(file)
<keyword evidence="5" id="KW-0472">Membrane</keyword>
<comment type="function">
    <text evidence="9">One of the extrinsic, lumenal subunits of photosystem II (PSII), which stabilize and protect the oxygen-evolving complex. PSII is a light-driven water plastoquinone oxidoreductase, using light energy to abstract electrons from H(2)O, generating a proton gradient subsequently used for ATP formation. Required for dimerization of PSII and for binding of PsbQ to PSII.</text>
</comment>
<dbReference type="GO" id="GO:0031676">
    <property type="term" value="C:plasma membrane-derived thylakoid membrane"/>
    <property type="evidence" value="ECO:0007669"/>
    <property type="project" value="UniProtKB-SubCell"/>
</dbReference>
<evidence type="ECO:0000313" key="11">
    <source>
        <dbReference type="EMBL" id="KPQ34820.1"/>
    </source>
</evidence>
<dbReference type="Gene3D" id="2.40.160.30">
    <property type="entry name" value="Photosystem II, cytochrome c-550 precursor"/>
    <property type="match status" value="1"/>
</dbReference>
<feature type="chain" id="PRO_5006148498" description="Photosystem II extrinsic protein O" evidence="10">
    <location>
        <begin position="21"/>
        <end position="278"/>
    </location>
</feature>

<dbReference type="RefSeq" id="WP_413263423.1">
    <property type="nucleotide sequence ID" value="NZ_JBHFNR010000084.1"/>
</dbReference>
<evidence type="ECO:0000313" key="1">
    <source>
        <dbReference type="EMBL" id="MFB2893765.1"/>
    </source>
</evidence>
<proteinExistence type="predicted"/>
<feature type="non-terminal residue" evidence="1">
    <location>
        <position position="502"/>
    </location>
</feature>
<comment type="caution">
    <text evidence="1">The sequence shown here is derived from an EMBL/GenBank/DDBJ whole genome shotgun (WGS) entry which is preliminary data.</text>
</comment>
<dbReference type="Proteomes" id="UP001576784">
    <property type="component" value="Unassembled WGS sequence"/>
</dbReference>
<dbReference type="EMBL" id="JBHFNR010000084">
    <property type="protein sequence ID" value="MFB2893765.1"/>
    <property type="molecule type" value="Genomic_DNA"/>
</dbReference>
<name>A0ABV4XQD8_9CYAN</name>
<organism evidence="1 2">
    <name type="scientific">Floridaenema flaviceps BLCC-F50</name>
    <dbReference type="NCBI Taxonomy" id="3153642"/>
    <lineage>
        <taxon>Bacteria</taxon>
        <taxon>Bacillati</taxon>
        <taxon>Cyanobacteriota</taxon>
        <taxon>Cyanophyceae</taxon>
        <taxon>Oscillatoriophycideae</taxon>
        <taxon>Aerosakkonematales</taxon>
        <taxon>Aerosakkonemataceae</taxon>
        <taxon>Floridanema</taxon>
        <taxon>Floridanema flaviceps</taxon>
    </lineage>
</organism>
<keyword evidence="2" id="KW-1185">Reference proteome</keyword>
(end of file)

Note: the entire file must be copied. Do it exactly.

<keyword evidence="5" id="KW-0472">Membrane</keyword>
<comment type="function">
    <text evidence="9">One of the extrinsic, lumenal subunits of photosystem II (PSII), which stabilize and protect the oxygen-evolving complex. PSII is a light-driven water plastoquinone oxidoreductase, using light energy to abstract electrons from H(2)O, generating a proton gradient subsequently used for ATP formation. Required for dimerization of PSII and for binding of PsbQ to PSII.</text>
</comment>
<dbReference type="GO" id="GO:0031676">
    <property type="term" value="C:plasma membrane-derived thylakoid membrane"/>
    <property type="evidence" value="ECO:0007669"/>
    <property type="project" value="UniProtKB-SubCell"/>
</dbReference>
<evidence type="ECO:0000313" key="11">
    <source>
        <dbReference type="EMBL" id="KPQ34820.1"/>
    </source>
</evidence>
<dbReference type="Gene3D" id="2.40.160.30">
    <property type="entry name" value="Photosystem II, cytochrome c-550 precursor"/>
    <property type="match status" value="1"/>
</dbReference>
<feature type="chain" id="PRO_5006148498" description="Photosystem II extrinsic protein O" evidence="10">
    <location>
        <begin position="21"/>
        <end position="278"/>
    </location>
</feature>

<dbReference type="RefSeq" id="WP_413263423.1">
    <property type="nucleotide sequence ID" value="NZ_JBHFNR010000084.1"/>
</dbReference>
<evidence type="ECO:0000313" key="1">
    <source>
        <dbReference type="EMBL" id="MFB2893765.1"/>
    </source>
</evidence>
<proteinExistence type="predicted"/>
<feature type="non-terminal residue" evidence="1">
    <location>
        <position position="502"/>
    </location>
</feature>
<comment type="caution">
    <text evidence="1">The sequence shown here is derived from an EMBL/GenBank/DDBJ whole genome shotgun (WGS) entry which is preliminary data.</text>
</comment>
<dbReference type="Proteomes" id="UP001576784">
    <property type="component" value="Unassembled WGS sequence"/>
</dbReference>
<dbReference type="EMBL" id="JBHFNR010000084">
    <property type="protein sequence ID" value="MFB2893765.1"/>
    <property type="molecule type" value="Genomic_DNA"/>
</dbReference>
<name>A0ABV4XQD8_9CYAN</name>
<organism evidence="1 2">
    <name type="scientific">Floridaenema flaviceps BLCC-F50</name>
    <dbReference type="NCBI Taxonomy" id="3153642"/>
    <lineage>
        <taxon>Bacteria</taxon>
        <taxon>Bacillati</taxon>
        <taxon>Cyanobacteriota</taxon>
        <taxon>Cyanophyceae</taxon>
        <taxon>Oscillatoriophycideae</taxon>
        <taxon>Aerosakkonematales</taxon>
        <taxon>Aerosakkonemataceae</taxon>
        <taxon>Floridanema</taxon>
        <taxon>Floridanema flaviceps</taxon>
    </lineage>
</organism>
<keyword evidence="2" id="KW-1185">Reference proteome</keyword>